Subject: Re: IO throttle VOP
To: None <firstname.lastname@example.org>
From: David Laight <David.Laight@btinternet.com>
Date: 12/19/2001 10:17:01
> The NFS case poses one more problem. If the code to sleep for available
> resources is inside the filesystem code itself, an nfsd may
> sleep waiting for resources. This is fine for a normal process,
> but an nfsd could be doing other useful things., like serving
> requests for other filesystems. If you have something like VOP_THROTTLE,
> you can pass it a flag saying "don't sleep, just report EAGAIN", at
> which point you can requeue the request (making sure you don't
> get starvation of course), and serve some other requests.
I don't actually see a problem blocking the nfs process. In some
sense you are blocking it before the call rather than during it
(which would be the more usual case). In any case the system runs
multiple nfsd processes so that some can block.
(Is there another problem here with the fact that nfs requests aren't
supposed to be acked until the relevant data is on disk?)
Since (I presume) softdeps ends up doing fewer disk transfers, it will
run faster in the long term (even when limited by kmem space). So the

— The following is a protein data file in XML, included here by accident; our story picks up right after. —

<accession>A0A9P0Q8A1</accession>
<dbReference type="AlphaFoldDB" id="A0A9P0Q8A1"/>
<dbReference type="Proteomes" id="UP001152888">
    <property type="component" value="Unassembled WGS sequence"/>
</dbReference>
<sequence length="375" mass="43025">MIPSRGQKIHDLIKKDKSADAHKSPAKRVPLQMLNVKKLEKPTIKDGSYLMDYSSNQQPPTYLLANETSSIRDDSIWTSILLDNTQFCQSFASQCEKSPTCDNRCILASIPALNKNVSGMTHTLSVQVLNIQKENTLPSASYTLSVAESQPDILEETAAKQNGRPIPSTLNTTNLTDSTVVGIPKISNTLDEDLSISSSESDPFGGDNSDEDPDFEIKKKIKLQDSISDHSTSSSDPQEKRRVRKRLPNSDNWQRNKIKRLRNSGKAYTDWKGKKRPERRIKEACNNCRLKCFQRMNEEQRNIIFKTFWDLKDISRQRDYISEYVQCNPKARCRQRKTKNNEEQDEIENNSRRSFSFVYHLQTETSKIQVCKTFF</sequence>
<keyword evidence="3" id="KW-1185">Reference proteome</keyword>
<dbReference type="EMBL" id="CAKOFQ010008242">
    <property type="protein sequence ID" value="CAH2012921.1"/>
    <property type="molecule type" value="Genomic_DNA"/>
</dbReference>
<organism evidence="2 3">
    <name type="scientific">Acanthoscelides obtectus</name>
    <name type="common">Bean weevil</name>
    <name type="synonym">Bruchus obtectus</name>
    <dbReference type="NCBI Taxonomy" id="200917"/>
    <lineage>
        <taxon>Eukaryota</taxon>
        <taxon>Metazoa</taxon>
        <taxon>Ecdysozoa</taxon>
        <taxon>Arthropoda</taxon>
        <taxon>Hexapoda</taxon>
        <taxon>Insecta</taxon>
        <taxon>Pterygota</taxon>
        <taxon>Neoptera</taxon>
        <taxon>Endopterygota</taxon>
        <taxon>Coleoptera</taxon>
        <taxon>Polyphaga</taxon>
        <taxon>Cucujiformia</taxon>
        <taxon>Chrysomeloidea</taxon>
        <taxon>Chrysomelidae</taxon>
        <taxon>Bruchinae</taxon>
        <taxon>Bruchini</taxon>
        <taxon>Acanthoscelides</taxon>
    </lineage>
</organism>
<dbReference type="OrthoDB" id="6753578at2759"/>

delays seem will be less (on average) than without it.
I'd also guess that you only need block a process for a very short time.
Which probably won't be noticable...
> Now, you could make all VOPs just return EAGAIN (or a similar error)
> in case of resource shortage. But then you have to teach all of
> the fs code to deal with that. That would be a big problem.
There is also to question of what the code does when it gets the EAGAIN
response. Retrying immediately is fruitless. Often the best bet is
a short delay (poll(0,0,1) from userspace) and retry...
> > Yes - but something needs to tell the softdeps code that it better
> > release some of its resources (or is it always doing it as fast as
> > it can?). The process it does the releasing doesn't have to be the
> > one that made the request - indeed, as you said, that isn't a good
> > place to try.
> The problem is, even if you tell the syncer to get rid of dependencies
> as fast as it can, there is still no guarantee that there isn't a process
> that is adding requests more quickly than they can be pushed out
> to disk. This is the basic problem that I'm trying to address here.
Is there actually a deadlock if you sleep the process when it tries to
add a request?